Jan 13, 2016
War and Peace comes alive; a bookstore with just one book; When Breath Becomes Air, and American Housewife.
The last week of December, I saw a production of Natasha, Pierre, and the Great Comet of 1812, which a a musical based on 70 pages of War and Peace. I thought the show did a brilliant job of explaining the characters by way of song, particular in the opener, "Prologue," which points out that indeed, is a "complicated Russian novel/Everyone's got nine different names" And that made me want to read (or try again to read) War and Peace. Then I learned that there is a War and Peace TV mini-series from the BBC that will start in the US on January 18th (it's already airing in the UK). So now I'm regretting giving away that copy of War and Peace in my cleaning frenzy.
Listen to "Prologue" from Natasha, Pierre, and the Great Comet of 1812, on Spotify.
Lyrics to "Prologue," from Natasha, Pierre, and the Great Comet of 1812, as they appear in Harpers.
One of the hot stories going around publishing is about the Japanese bookstore Morioka Shoten, which stocks only one book per week, featuring art and programming related to the book over the course of the week. Read more: This Japanese Bookstore Stocks Just One Book Per Week, from the CBC.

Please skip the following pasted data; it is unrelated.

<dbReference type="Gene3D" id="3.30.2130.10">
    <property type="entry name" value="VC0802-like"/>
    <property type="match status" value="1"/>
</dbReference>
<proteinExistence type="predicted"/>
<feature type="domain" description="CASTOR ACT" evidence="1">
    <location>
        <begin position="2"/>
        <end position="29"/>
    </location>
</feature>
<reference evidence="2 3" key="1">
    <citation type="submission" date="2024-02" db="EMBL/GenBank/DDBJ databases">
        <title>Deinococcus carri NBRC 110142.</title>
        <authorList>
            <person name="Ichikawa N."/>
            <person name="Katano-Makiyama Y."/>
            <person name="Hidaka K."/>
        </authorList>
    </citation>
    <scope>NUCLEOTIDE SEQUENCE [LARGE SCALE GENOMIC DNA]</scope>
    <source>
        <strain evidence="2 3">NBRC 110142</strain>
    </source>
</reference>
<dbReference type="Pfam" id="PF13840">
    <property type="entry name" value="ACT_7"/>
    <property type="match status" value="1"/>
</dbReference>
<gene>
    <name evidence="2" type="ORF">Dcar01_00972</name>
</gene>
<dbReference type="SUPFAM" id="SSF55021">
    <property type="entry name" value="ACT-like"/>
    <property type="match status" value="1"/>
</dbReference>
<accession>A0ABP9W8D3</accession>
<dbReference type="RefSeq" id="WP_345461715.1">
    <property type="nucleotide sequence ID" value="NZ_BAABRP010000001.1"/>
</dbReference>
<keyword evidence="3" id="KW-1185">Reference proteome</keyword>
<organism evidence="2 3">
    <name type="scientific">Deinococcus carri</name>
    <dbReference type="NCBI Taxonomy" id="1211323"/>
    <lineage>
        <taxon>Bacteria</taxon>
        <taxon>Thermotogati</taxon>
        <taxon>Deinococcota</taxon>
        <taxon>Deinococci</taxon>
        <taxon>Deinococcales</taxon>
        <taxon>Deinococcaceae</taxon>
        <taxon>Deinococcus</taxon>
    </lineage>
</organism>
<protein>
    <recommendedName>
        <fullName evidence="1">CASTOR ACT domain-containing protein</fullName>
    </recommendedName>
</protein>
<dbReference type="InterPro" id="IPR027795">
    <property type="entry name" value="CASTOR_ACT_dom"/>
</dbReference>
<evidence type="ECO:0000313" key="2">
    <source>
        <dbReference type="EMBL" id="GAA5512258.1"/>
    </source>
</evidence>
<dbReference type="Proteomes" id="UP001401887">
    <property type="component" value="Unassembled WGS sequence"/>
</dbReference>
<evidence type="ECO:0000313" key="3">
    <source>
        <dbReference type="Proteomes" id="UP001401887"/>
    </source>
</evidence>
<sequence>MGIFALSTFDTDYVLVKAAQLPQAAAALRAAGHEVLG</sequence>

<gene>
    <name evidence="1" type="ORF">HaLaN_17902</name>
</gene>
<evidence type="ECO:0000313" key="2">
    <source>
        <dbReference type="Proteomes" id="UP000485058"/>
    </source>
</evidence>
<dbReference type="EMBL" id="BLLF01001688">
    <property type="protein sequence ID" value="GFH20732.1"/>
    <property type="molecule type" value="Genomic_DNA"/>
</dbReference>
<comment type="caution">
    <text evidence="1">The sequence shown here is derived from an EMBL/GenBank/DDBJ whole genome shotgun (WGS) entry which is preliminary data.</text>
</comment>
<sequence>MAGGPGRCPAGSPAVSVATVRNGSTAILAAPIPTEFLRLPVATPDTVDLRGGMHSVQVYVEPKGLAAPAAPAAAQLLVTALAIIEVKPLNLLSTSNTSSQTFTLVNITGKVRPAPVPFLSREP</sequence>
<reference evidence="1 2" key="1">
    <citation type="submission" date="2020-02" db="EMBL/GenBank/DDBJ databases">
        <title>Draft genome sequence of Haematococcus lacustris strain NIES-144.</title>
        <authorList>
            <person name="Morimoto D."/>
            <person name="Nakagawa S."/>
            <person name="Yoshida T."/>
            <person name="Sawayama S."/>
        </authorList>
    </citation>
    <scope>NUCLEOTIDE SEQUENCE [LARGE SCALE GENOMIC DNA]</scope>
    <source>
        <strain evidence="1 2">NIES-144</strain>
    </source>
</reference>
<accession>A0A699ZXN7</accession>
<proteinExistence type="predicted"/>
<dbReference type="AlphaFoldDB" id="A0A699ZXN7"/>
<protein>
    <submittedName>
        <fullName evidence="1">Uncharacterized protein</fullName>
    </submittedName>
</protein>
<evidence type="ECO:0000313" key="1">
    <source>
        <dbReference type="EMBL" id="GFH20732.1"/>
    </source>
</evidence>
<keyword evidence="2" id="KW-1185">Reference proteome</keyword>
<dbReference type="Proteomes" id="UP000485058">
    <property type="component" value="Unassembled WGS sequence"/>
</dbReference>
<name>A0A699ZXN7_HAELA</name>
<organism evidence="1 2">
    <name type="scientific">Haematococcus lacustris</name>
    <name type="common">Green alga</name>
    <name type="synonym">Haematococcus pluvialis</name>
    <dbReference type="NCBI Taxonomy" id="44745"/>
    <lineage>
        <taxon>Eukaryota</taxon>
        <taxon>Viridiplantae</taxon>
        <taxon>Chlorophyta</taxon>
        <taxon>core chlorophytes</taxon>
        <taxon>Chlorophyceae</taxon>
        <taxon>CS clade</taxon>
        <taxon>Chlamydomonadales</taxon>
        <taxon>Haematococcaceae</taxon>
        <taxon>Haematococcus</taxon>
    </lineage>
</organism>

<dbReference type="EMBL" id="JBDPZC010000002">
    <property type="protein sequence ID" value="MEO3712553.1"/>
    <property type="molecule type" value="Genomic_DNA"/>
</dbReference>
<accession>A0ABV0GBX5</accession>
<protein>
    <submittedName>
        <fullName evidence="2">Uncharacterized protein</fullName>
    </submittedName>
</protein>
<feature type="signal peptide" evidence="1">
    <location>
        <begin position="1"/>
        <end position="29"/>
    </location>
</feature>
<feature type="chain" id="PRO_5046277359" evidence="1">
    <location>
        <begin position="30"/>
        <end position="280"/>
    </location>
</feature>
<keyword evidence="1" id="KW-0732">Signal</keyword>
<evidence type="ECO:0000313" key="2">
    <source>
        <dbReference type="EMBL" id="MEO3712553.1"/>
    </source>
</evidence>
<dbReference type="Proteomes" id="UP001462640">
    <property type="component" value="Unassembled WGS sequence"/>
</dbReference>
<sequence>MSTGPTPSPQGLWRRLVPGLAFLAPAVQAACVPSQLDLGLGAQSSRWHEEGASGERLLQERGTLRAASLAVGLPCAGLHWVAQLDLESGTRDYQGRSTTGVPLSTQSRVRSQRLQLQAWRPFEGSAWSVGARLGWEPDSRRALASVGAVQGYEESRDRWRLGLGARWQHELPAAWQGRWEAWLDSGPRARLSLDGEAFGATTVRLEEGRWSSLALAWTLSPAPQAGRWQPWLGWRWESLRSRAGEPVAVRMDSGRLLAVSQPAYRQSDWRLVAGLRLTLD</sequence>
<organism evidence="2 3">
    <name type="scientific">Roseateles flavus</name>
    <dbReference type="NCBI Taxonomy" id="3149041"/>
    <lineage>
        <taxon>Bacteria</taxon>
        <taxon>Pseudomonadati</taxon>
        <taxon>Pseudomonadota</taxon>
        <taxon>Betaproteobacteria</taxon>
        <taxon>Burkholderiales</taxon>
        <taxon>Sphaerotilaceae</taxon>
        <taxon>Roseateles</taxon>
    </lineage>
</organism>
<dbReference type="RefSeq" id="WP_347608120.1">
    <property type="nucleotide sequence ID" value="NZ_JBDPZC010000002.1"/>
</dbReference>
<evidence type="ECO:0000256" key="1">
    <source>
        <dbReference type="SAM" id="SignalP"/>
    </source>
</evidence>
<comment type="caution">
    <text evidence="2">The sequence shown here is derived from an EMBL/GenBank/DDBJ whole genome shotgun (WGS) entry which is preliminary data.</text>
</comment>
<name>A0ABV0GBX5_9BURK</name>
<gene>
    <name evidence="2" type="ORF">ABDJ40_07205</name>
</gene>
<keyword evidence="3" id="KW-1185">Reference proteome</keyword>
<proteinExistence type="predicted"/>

Michael and I briefly discuss what books we'd want to see as the featured book. We both chose books that will be published in June 2016. Michael chose The Girls by Emma Cline, and I chose Homegoing by Yaa Gyasi. You'll be hearing a lot more about these books from us (and others) in the coming months, but we couldn't resist the chance to give you a little preview about books that we're excited about.
We also talk about what our "odd" bookstore would look like if we were to open one. We'd love to hear your ideas -- please share them in the comments.
This week Michael recommends When Breath Becomes Air by Paul Kalanithi, the memoir of a young doctor who at age 36 is diagnosed with terminal lung cancer just as he's finishing his residency and about to become a neurosurgeon. This one's for readers of Atul Gawande's Being Mortal or Oliver Sacks' Gratitude.
And I rave (again) about American Housewife by Helen Ellis , which is a subversive, twisted, funny collection of short stories that I just can't stop telling everybody about. These stories include tales of housewives, feuding neighbors, dangerous bookclubs, and male bra-fitters. You can find Helen Ellis on Twitter at @WhatIDoAllDay.